There is no custom cable as the standard 3.5mm white plug fits into the standard 3.5mm jack and the standard 2.5mm motor control lead fits into the standard 2.5mm jack. The project works on an Acorn Electron and a Toshiba HX10. I would like more people to build and test it on different 8-bit machines but that is not of interest to this forum.

Caslink2 is useless for me as it does not handle cas files so I do not use it at all. I use a modified cas2wav code to produce an output at 14400 Hz as this works best for 1200 baud and 2400 baud rates.

By giangiacomo.zaffini

Champion (267)

giangiacomo.zaffini's picture

01-10-2014, 13:41

@ hit9918: I'll do 9600Hz WAV sampling rate and I'll share code for sure!

By SadKen

Rookie (17)

SadKen's picture

01-10-2014, 13:46

Ooookay.... well first off... i'm the guy behind the coding, and there are a couple of things that need to be cleared up..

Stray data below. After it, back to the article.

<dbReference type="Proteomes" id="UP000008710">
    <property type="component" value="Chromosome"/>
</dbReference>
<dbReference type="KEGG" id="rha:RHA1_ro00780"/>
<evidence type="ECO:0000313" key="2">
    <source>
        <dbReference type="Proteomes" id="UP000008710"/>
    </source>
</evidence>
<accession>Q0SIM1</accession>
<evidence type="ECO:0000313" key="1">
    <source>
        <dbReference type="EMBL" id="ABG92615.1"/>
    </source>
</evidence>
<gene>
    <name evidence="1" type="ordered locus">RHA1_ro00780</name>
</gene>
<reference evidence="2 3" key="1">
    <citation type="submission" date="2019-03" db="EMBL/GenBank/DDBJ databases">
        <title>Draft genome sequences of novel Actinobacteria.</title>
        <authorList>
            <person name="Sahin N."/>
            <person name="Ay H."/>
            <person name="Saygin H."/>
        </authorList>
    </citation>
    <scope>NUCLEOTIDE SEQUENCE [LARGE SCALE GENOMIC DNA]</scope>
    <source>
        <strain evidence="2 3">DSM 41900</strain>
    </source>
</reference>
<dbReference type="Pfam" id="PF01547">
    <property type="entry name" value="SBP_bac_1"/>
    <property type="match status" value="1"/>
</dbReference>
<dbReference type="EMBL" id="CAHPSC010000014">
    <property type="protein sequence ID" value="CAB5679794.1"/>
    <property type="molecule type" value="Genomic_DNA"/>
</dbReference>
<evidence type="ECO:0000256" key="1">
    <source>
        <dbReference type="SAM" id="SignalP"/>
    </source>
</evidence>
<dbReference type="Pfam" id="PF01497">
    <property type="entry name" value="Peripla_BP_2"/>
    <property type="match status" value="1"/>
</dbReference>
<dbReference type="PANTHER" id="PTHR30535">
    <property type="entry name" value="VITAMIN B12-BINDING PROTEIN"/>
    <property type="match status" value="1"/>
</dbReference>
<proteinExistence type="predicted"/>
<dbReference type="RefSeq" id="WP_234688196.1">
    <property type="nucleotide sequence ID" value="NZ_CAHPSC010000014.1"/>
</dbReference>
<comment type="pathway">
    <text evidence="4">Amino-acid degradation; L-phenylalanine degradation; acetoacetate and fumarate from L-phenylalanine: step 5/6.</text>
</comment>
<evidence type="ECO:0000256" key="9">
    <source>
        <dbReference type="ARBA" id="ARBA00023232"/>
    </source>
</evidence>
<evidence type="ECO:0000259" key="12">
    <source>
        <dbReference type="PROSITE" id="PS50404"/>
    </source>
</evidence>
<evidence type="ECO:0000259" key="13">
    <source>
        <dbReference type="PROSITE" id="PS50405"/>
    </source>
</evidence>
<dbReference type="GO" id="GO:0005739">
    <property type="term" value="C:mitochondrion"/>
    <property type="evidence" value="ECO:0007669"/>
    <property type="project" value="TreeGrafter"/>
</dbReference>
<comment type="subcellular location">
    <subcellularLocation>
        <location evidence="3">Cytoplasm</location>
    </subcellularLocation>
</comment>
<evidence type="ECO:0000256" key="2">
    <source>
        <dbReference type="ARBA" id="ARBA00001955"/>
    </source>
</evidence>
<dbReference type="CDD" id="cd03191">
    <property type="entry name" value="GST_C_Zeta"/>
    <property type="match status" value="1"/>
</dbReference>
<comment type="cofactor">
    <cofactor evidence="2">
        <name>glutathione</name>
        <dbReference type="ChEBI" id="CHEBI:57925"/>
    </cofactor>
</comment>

Firstly this is an all in one works for everything machine, which is the reason behind the WAV files. We're concentrating on the MSX at the moment because @Buleste is the only other person to build one so far, and that is the machine he's targeting. I however built mine to work with the Acorn Electron initially, and hopefully my C64 later.

The sample rate works best at 14400 because at 2400Baud it gives you a minimum of 3 data points of pcm data per generated waveform (as 2400baud uses a max frequency of 4800hz which gives you 3 data points per wave). The updated cas2wav program now kicks out a square wave, much like tapdancer, as the sine wave it originally kicked out doesn't work on modern PWM output equipment.